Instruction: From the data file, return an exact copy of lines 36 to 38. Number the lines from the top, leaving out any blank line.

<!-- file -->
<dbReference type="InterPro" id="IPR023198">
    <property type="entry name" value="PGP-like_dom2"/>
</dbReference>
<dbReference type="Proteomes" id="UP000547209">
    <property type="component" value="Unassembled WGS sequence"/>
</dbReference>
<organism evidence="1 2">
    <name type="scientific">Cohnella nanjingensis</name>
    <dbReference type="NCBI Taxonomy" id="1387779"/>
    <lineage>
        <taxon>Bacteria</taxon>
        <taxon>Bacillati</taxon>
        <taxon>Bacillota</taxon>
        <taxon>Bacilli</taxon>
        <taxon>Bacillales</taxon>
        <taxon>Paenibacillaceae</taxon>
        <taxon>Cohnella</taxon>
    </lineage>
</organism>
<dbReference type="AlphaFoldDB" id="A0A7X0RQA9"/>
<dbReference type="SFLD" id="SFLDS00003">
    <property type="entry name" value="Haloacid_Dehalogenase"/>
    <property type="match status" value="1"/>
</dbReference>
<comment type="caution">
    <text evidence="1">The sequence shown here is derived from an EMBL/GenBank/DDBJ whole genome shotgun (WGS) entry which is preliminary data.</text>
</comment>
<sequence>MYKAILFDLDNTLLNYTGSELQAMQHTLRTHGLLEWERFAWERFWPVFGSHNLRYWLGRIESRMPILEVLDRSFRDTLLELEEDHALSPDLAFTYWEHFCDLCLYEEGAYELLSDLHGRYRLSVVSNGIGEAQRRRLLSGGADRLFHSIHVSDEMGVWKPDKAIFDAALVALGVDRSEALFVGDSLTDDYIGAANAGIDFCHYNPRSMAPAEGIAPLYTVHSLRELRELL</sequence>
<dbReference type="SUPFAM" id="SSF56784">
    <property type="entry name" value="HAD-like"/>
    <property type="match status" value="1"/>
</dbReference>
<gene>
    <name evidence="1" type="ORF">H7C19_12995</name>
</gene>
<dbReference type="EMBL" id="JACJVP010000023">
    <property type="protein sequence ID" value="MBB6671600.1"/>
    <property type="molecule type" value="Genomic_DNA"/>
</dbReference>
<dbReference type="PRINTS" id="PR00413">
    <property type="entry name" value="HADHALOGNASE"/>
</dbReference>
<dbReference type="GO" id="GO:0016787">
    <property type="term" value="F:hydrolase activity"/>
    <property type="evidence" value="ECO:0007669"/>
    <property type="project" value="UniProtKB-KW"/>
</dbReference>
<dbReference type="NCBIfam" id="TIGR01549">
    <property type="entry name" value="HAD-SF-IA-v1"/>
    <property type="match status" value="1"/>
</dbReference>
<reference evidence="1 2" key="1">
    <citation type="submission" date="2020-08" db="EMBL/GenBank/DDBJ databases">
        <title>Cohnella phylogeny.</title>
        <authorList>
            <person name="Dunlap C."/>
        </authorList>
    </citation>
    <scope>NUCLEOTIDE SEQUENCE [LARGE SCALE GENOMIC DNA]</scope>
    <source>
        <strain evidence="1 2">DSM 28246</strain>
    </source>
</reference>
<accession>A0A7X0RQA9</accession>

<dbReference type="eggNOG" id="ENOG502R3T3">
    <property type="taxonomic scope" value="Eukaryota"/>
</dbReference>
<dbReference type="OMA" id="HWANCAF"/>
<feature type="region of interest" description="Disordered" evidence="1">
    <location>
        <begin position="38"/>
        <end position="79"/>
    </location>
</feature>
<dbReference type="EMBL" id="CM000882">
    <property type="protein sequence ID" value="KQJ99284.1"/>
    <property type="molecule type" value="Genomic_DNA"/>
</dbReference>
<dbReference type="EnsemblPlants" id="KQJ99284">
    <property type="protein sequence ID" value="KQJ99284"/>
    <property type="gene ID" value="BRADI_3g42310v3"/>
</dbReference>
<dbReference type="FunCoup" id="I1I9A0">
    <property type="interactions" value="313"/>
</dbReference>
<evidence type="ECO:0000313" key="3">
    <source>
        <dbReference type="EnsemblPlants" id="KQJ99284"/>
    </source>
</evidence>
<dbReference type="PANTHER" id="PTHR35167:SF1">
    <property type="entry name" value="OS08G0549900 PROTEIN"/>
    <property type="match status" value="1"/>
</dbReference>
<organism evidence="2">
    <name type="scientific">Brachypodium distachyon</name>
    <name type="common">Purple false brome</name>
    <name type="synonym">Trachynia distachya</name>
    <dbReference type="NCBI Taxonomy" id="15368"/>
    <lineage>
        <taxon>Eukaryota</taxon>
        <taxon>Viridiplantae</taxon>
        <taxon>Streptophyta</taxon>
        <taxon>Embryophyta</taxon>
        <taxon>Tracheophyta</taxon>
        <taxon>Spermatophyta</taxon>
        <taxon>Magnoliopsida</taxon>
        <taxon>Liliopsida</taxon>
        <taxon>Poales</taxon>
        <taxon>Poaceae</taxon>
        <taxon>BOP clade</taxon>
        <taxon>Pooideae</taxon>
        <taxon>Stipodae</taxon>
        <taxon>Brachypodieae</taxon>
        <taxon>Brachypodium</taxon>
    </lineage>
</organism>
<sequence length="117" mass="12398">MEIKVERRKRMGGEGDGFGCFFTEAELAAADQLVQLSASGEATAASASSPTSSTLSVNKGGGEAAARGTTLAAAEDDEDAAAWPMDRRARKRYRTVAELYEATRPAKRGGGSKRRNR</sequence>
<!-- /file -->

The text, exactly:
<dbReference type="EMBL" id="JACJVP010000023">
    <property type="protein sequence ID" value="MBB6671600.1"/>
    <property type="molecule type" value="Genomic_DNA"/>